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June 16, 2022

Alkaline Battery Chemistry FAQ

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Alkaline Cells

Anode: Zinc powder

Cathode: Manganese dioxide (MnO2) powder

Electrolyte: Potassium hydroxide (KOH)

Applications: Radios, toys, photo-flash applications, watches, high-drain applications

Alkaline cells use the same manganese dioxide and zinc electrodes as the carbon-zinc, with a different electrolyte and construction. This cell design gets its name from its use of alkaline aqueous solutions as electrolytes. Alkaline battery chemistry was first introduced in the early ’60s. The alkaline cell has grown in popularity, becoming the zinc-carbon cell's greatest competitor. Alkaline cells have many acknowledged advantages over zinc-carbon, including a higher energy density, longer shelf life, superior leakage resistance, better performance in both continuous and intermittent duty cycles, and lower internal resistance, which allows it to operate at high discharge rates over a wider temperature range.

Zinc in a powdered form increases the surface area of the anode, allowing more particle interaction. This lowers the internal resistance and increases the power density. The cathode, MnO2, is synthetically produced because of its superiority to naturally occurring MnO2. This increases the energy density. Just as in the zinc carbon cell, graphite is added to the cathode to increase conductivity. The electrolyte, KOH, allows high ionic conductivity. Zinc oxide is often added to slow down corrosion of the zinc anode. A cellulose derivative is thrown in as well as a gelling agent. These materials make the alkaline cell more expensive than the zinc-carbon, but its improved performance makes it more cost effective, especially in high drain situations where the alkaline cell's energy density is much higher.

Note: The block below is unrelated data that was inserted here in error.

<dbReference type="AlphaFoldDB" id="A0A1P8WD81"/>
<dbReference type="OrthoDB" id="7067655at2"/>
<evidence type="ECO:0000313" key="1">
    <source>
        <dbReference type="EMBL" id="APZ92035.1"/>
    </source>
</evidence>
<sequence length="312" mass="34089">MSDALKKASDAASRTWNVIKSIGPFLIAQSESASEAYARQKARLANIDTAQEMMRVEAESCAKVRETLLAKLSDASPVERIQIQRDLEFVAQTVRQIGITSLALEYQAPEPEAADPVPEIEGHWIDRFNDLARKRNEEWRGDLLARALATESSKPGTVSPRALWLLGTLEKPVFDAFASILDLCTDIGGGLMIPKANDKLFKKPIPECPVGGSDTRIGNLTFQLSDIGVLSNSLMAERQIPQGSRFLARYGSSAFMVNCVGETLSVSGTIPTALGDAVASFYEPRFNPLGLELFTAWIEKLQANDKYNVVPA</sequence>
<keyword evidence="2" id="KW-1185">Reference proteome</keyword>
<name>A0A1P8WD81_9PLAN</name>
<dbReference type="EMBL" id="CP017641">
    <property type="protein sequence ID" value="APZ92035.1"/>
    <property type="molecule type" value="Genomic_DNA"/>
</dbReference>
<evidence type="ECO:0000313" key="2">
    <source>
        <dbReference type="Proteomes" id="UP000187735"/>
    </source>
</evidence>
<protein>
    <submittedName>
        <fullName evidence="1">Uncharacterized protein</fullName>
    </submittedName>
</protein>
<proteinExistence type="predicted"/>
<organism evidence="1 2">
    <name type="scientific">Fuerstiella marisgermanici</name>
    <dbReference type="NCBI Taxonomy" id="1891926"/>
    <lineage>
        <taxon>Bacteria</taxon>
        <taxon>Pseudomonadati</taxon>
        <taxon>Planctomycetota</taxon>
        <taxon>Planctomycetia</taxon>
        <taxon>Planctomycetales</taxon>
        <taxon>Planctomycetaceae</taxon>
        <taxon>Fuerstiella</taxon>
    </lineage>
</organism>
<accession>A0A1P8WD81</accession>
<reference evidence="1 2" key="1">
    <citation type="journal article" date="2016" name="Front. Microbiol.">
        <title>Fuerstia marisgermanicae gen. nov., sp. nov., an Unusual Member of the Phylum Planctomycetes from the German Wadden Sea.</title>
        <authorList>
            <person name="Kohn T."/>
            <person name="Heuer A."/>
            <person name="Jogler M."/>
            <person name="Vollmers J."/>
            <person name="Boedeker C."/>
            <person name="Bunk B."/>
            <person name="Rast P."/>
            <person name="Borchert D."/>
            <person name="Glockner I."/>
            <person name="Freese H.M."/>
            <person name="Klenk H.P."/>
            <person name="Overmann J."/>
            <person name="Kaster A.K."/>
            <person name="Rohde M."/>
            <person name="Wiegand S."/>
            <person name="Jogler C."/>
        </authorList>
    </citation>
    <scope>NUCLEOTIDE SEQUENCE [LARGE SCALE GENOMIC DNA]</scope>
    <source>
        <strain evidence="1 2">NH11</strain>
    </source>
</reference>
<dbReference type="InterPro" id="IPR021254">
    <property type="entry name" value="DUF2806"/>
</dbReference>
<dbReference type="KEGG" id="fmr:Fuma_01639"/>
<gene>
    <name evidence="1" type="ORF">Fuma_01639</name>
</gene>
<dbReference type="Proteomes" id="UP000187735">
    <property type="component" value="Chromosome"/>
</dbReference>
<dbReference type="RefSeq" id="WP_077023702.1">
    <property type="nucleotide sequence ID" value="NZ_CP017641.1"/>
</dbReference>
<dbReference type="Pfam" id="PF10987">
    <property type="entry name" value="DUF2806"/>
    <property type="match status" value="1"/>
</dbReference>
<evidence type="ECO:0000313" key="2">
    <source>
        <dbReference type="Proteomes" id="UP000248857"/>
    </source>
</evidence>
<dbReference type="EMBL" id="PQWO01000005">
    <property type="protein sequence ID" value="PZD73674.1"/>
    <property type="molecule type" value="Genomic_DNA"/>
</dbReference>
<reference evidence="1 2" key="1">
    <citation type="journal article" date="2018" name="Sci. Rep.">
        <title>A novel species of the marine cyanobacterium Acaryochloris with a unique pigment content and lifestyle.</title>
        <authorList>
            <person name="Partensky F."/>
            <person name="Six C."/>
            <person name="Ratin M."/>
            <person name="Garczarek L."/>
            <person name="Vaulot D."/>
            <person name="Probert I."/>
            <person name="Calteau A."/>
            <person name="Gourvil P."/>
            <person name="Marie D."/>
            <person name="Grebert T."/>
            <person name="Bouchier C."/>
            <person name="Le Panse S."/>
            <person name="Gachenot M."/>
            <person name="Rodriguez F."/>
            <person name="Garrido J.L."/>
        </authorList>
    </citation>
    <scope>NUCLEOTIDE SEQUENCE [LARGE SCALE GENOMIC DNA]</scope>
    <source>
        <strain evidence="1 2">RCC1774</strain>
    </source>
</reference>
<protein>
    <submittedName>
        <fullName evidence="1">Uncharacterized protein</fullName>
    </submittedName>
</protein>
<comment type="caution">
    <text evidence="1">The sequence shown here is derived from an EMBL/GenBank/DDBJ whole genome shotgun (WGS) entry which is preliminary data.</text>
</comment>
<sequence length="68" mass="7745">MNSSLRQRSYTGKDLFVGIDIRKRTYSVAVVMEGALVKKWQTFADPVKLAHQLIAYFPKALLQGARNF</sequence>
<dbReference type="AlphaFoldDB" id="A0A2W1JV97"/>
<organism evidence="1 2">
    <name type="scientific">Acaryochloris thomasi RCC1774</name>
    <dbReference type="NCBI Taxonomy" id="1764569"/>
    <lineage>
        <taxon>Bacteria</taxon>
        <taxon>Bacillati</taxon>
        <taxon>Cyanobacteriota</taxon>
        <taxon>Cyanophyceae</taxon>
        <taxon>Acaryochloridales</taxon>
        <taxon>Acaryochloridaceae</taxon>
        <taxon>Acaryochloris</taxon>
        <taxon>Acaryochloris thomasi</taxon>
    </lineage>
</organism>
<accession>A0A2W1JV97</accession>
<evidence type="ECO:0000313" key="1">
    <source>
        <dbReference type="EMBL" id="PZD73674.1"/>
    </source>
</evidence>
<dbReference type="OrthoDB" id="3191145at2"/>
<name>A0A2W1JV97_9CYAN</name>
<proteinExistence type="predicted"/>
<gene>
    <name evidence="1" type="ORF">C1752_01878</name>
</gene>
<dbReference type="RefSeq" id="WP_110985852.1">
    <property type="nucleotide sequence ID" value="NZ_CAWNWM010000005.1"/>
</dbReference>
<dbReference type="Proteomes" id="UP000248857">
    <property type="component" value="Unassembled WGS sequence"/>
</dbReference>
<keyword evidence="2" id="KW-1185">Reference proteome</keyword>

The half-reactions are:

Zn + 2 OH- —> ZnO + H2O + 2 e-

2 MnO2 + H2O + 2 e- —>Mn2O3 + 2 OH-

The overall reaction is:

Zn + 2MnO2 —> ZnO + Mn2O3 E=1.5 V

There are other cell designs that fit into the alkaline cell category, including the mercury oxide, silver oxide, and zinc air cells. Mercury and silver give even higher energy densities, but cost a lot more and are being phased out through government regulations because of their high toxicity as heavy metals. The mercury oxide, silver oxide, and zinc air (which is being developed for electronic vehicles) are all discussed below.

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